Overview

Robo Rally is a board game from the '90 where you are pitted against a number of other players and obstacles. The goal is to move from one place to a number of other places, identified by flags, while dealing with moving floors, damage from the world and other players and having a limited number of moves from which to pick.

Basic Game Play

There is a playing board with a number of locations. The original game had a number of same-sized board, which could be connected on any end. So the fully laid out playing area need not be a square. For our purposes it will be.

Each location on the board may have an effect, e.g. move the player in any direction, a number of locations (typically 1 to 3), rotate the player, do damage to the player. A location could have walls, which would disallow movement in a direction. Those walls might be up or down depending on which "step" in a turn you are on.

At the beginning of a round, each player is given a number of cards, up to 9, though the number of cards is reduced by 1 for each point of damage the player is carrying. Those cards have two characteristics: action, priority. The priority is a number and it is used to determine within a step, which player goes first, second, etc. The action could be a number of things such as: move 1, move 2, move 3 spaces in the direction facing. Move 1, 2, or 3 backwards. Rotate 90, 180, 270 or even 360 degrees. Each player is given a limited amount of time to "program" up to 5 cards.

Each round consists of 5 steps. For each step, find the player with the highest-priority card and perform that action. Continue for each of the players. Next, apply board actions. Those board actions are in priority groups, e.g, conveyor belts first, push-walls second, lasers third.

When a player moves, it might interact with the world:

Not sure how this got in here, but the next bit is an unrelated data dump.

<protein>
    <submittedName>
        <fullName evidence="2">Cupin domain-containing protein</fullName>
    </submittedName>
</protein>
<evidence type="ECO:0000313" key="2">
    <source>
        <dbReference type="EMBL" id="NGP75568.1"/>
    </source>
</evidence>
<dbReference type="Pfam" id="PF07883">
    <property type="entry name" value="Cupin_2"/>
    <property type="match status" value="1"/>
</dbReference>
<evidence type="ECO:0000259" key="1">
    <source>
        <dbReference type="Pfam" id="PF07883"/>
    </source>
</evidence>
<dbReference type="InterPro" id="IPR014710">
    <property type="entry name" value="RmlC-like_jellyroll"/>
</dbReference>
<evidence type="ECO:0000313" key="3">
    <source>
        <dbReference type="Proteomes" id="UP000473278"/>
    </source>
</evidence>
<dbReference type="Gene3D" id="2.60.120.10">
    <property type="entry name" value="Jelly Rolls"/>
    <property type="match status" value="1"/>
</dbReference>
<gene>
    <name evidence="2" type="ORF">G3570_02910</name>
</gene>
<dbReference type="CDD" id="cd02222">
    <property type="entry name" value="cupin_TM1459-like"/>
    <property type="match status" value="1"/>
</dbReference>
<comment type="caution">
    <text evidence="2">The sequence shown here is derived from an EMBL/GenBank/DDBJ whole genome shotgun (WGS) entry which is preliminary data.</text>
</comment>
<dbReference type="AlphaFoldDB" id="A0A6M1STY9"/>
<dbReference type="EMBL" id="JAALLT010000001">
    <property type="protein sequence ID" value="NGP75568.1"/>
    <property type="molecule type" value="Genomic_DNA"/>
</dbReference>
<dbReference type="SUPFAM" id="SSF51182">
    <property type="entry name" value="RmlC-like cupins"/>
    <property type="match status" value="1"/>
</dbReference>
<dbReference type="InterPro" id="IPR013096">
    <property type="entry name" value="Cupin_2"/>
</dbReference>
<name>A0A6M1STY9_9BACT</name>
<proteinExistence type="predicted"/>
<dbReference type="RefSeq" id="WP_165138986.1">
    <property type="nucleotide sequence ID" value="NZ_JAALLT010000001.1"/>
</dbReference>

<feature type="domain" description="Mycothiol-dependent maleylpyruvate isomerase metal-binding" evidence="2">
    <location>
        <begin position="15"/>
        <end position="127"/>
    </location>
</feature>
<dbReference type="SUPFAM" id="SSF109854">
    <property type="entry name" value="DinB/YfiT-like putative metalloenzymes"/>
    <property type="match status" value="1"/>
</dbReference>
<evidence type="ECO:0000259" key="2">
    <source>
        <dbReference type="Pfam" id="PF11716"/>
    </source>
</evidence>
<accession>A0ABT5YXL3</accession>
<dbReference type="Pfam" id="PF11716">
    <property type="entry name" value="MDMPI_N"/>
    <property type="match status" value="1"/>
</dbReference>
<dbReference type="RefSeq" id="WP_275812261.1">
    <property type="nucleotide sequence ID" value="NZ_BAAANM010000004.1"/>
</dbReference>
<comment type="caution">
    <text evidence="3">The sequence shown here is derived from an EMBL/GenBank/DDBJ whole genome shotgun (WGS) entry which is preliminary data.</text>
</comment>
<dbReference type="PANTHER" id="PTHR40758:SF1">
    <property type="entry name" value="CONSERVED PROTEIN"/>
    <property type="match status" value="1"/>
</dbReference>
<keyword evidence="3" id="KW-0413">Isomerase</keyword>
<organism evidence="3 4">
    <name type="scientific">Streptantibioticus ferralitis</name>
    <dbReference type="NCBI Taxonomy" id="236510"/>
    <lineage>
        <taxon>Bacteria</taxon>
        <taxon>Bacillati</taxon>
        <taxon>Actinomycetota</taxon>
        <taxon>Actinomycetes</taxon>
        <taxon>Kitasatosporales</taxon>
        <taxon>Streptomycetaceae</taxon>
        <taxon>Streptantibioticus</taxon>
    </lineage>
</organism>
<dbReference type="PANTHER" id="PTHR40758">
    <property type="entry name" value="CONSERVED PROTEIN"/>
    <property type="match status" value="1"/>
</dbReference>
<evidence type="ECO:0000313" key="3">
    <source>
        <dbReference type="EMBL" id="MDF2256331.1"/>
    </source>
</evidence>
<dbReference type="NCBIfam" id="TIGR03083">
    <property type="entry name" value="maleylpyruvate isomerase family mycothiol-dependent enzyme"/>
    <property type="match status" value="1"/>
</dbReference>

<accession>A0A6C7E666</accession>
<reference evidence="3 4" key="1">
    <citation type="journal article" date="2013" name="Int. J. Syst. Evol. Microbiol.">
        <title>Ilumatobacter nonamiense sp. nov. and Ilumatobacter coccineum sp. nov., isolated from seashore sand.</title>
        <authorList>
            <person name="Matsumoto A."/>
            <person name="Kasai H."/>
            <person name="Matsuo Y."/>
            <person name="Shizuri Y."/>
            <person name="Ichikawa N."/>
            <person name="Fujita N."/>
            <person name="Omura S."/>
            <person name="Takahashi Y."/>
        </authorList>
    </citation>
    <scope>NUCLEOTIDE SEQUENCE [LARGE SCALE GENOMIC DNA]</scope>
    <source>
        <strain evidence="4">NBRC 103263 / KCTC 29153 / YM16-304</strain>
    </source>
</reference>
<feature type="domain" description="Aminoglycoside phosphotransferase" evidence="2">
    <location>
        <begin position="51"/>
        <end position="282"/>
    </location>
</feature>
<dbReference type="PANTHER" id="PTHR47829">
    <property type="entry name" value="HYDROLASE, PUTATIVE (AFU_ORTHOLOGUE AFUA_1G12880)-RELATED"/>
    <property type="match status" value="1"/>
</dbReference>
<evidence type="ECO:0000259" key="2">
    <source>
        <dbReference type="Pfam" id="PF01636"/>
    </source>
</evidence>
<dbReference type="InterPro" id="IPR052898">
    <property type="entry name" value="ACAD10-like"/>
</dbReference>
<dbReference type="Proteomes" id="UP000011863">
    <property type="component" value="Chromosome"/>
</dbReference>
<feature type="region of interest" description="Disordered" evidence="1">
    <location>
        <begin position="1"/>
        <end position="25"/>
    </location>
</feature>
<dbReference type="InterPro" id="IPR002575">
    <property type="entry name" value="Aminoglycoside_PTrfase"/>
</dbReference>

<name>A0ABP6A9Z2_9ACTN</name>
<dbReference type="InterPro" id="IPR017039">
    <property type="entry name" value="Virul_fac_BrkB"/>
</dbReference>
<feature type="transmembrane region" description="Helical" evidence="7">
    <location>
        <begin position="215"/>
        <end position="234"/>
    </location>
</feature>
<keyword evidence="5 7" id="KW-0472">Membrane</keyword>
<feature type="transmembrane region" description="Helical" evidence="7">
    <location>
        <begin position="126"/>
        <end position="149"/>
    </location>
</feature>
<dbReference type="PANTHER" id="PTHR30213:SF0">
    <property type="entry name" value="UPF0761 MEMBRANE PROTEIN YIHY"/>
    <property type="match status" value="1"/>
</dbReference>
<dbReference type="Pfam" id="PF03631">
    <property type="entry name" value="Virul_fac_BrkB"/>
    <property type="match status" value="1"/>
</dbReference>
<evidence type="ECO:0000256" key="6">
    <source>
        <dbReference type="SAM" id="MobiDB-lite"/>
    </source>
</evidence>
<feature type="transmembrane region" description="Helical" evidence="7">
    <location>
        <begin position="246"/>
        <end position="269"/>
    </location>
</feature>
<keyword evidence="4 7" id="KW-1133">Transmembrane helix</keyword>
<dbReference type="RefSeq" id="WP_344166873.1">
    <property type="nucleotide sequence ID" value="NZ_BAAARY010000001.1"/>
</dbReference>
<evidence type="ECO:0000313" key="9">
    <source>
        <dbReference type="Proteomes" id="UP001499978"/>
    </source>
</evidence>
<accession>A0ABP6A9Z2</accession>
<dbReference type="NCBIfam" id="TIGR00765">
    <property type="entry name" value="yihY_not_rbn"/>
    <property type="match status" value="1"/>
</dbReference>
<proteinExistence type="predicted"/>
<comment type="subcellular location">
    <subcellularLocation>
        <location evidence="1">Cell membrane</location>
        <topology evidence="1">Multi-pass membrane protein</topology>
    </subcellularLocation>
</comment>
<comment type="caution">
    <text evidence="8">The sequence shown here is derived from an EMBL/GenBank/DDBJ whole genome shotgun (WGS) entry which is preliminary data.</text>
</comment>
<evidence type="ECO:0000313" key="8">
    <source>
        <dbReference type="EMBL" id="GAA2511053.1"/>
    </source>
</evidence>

• it might run into another robot, in which case it pushes it in the direction of movement
  • it might run into a wall, in which case it doesn't move for that turn
  • it might fall into a pit or off the edge of the world

At the beginning

All robots start on the same location and are "virtual". A robot remains virtual until it solely occupies a location at the end of a turn, whereupon it becomes real. When it is real, it interacts with other robots. When it is virtual, it does not. Virtual robots can take damage and they do interact with the location effects.

Damage

Robots have 9 health to begin with. As robots take damage, their health goes down. This is important because:
  • A player with 0 health dies and goes back to the last save point (either the start or most recent flag touched)
  • A player gets a number of programming cards equal to their healt
  • If a player has less than 5 health at the end of a round, the player must lock in programming steps from the end of their current program. Those steps remain fixed until the player heals (or dies and comes back with full health).
  • A player can die 2 times. Upon the third death, they are out of the game.
  • A player can choose to "shutdown" for a full round. If this happens, a player does not move but it still interacts with the floor and other players. At the end of a round where a player shutdown, it heals one point.

There is so much more...

But this is more than enough to have plenty to work on. I recommend you create a board and handle basic movement first. Then interaction with the world and move on to damage.